It was announced today that no new members were elected to the Baseball Hall of Fame. ZERO. 75% of the ballot is needed for entry into the pantheon of baseball gods, and nobody got in. Not Barry Bonds (36.2%). Not Roger Clemens (37.6%). Sammy Sosa, who hit over 600 home runs and has the most seasons with at least 60 home runs of anyone in history garnered…wait for it…12.5% of the vote. The closest to make this year’s
class (the class that wasn’t) was Craig Biggio, appearing on 68.2% of the ballots. HOF
This is the most recent, and certainly the most glaring line in the sand drawn against athletes who have at least been suspected of using performance enhancing drugs (PED’s).
The chickens have come home to roost. The house of cards has fallen in. Make whatever comparison you wish. What today’s announcement makes clear is that the governing and HOF voting bodies of sports ranging from cycling (Lance Armstrong) to Olympic sports (take your pick) to our nation’s pastime, will not tolerate PED’s…at least once they are done making everyone in the sport wealthier…er…participating.
It’s ironic that so many could turn a blind eye and a deaf ear to all of the evidence during the time in which Sammy Sosa and Mark McGwire (also not even close to being elected) were chasing Roger Maris’s single season home run record, Bonds was chasing Hank Aaron’s all-time record, Armstrong was winning 7 straight Tour de France titles, etc. In fact, many of those now trying to pretend those things never happened were at the forefront worshipping their feats of super-human strength or endurance. Now that they are done hitting baseballs 575 feet or climbing the
Pyrenees on a bike with the brake stuck to the rear wheel of their bike, they are deemed unworthy to hold the respect that their athletic accomplishments seemed to ensure. Most ironic, to me at least, is that I am one of these people.
I did not want to miss an at bat when Slammin’ Sammy and Big Mac were laying waste to Roger Maris’s record of 61 home runs in a season. I actually TiVo’d each leg of the Tour de France, so I could watch Mr. Livestrong himself defy the odds of not just athletics, but of what cancer survivors could do…while wearing my own Livestrong bracelet the last couple of title years. The list goes on and on, but the point is that just like so many others, I was completely drawn in by the performances themselves, and believed most of the explanations as to how it was possible without drugs to enhance them. Lance just trained harder and smarter than anyone. Mark McGwire took Creatine, but that’s legal, and I’m sure that was it. Barry Bonds just got REALLY into weight lifting (which apparently can lead to a dramatic increase in the size of one’s cranium).
Sooner or later, the house of cards had to fall. How long could we ignore all of the allegations against Lance? How many times could we look at Barry’s Macy’s Day Parade noggin, while hearing whispers about BALCO, before we had to admit to ourselves that it was possible that it wasn’t just flax seed oil helping to flex 73 baseballs out of major league ballparks? At some point, the evidence, whether it be empirical, anecdotal or just the eye test, would finally knock the rose colored glasses from our own noggins. The sandcastles of awesomeness eventually washed away by the rising tide of affidavits and good ole’ common sense.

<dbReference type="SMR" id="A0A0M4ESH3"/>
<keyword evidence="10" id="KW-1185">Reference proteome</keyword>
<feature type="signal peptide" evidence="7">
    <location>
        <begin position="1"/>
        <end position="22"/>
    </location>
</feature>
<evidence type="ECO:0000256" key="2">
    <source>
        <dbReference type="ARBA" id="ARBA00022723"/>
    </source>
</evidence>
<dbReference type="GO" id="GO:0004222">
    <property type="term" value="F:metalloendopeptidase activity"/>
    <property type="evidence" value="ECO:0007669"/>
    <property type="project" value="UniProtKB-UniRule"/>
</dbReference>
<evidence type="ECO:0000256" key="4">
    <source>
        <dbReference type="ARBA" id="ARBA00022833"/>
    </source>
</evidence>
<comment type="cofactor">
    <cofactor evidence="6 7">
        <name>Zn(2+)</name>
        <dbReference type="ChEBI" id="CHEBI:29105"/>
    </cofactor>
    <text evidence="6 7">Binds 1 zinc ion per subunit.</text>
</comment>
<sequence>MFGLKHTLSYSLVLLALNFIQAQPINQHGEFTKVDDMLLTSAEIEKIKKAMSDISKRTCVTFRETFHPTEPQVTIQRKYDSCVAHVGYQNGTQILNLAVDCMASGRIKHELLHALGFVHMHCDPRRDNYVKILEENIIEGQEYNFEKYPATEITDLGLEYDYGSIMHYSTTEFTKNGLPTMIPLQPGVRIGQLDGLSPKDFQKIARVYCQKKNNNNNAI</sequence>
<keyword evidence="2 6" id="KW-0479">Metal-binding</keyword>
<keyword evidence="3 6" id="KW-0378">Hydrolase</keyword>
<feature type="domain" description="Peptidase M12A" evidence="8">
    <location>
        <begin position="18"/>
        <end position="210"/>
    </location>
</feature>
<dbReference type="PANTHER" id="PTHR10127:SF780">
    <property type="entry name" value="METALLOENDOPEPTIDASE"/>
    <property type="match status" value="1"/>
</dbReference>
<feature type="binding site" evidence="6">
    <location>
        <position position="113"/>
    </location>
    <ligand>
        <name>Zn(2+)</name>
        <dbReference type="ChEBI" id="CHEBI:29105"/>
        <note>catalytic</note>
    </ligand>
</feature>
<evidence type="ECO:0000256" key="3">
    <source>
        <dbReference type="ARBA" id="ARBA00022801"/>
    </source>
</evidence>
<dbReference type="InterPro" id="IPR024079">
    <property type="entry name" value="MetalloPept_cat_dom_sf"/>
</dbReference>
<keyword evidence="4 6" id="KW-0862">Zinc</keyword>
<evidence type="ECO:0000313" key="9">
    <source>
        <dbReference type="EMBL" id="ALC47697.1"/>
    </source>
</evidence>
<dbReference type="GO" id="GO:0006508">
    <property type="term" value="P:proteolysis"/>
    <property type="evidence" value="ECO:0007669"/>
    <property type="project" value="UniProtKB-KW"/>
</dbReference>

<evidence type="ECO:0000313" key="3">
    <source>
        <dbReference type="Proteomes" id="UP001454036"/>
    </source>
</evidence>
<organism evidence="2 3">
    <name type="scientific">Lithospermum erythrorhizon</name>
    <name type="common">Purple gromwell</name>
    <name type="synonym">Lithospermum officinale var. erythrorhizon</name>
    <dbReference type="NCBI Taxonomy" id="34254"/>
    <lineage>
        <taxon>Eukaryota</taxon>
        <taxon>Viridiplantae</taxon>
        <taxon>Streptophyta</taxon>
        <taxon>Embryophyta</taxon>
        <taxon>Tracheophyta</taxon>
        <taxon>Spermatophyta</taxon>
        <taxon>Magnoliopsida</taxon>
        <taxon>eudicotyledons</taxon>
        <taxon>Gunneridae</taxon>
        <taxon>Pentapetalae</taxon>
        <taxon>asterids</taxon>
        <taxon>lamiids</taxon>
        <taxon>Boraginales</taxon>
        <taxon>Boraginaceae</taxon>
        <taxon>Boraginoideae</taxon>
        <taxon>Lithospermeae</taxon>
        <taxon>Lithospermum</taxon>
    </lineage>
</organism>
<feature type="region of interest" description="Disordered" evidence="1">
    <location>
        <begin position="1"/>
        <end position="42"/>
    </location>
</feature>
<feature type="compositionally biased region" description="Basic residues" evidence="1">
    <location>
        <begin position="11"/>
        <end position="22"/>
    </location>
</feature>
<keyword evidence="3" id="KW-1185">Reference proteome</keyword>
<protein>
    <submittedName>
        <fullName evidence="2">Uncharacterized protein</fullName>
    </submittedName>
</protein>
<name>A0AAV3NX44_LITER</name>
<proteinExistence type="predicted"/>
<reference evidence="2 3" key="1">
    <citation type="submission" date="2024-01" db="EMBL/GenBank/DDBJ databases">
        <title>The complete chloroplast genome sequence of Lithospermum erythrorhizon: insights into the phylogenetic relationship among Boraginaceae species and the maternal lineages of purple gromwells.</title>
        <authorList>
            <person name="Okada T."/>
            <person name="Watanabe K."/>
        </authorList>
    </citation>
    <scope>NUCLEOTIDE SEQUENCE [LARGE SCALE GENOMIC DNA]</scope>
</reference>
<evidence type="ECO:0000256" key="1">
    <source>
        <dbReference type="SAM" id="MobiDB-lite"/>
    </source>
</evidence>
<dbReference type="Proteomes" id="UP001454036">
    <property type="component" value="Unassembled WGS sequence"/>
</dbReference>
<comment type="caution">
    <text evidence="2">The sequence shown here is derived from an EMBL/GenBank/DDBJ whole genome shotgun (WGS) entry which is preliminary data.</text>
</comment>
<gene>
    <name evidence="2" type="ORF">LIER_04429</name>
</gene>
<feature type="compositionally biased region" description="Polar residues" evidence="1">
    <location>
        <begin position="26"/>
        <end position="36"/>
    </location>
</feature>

We believed because we wanted to believe. Much like our childhood belief in a certain hefty present-giver that can magically travel, via reindeer, to every house in the world in one night, we wanted to believe so much that we ignored the obvious. Who didn’t want to see Big Mac break the record? The power was mind bending! I personally saw Mark McGwire hit a home run in
that I’m not sure has landed yet. Major League Baseball sure didn’t seem to mind the fact that the home run ball reinvigorated a sport that was struggling to maintain its place in the upper echelon of sports. Remember the campaign, “Chicks dig the long ball.”? Likewise, the sport of cycling seemed to be OK with the drastic increase in ratings that Lance’s domination meant for Le Tour, especially in the Cincinnati Now that the checks have been cashed, the denouncements have replaced the accolades. The worst part is that, by and large, I agree with it. At the very least, my knee jerk reaction is that I agree with today’s U.S. vote. HOF
So, why is an out of home/marketing guy taking the time to write about this in a blog read by about a dozen people? Well, first of all, baseball is woven into the fabric of my family. Our founder, Jerry Norton, was a baseball player, and baseball still provides a great deal of joy to 4 generations of Norton’s. Secondly, I think there is a marketing lesson to be learned by the changing tides of this era.
The lesson to be learned is not new, but it bears repeating: You can only fool people for so long. The new tablet might look really slick, but unless it really provides a solution to a perceived need, and does so better than its competition, it will be obsolete soon enough. New Coke was advertised like crazy, and we know how that ended up (#marketingfiasco). If you are too young to know the story about the Ford Pinto, Google it, or just go to this link: http://www.time.com/time/specials/2007/article/0,28804,1658545_1658498_1657866,00.html
If people or brands want to be trusted in the long term, then they need to do more than appear to be great. They need to really be able to deliver, with the only strings attached being visible. The scrutiny placed on brands and celebrities alike has exponentially intensified in the age of social media. Even false claims about a brand or an individual’s shortcomings can result in swift and significant changes in brand value. Glory (or sales) achieved under false pretenses will be judged accordingly. In the present climate, the judgments appear to be harsh.
Norton Outdoor Advertising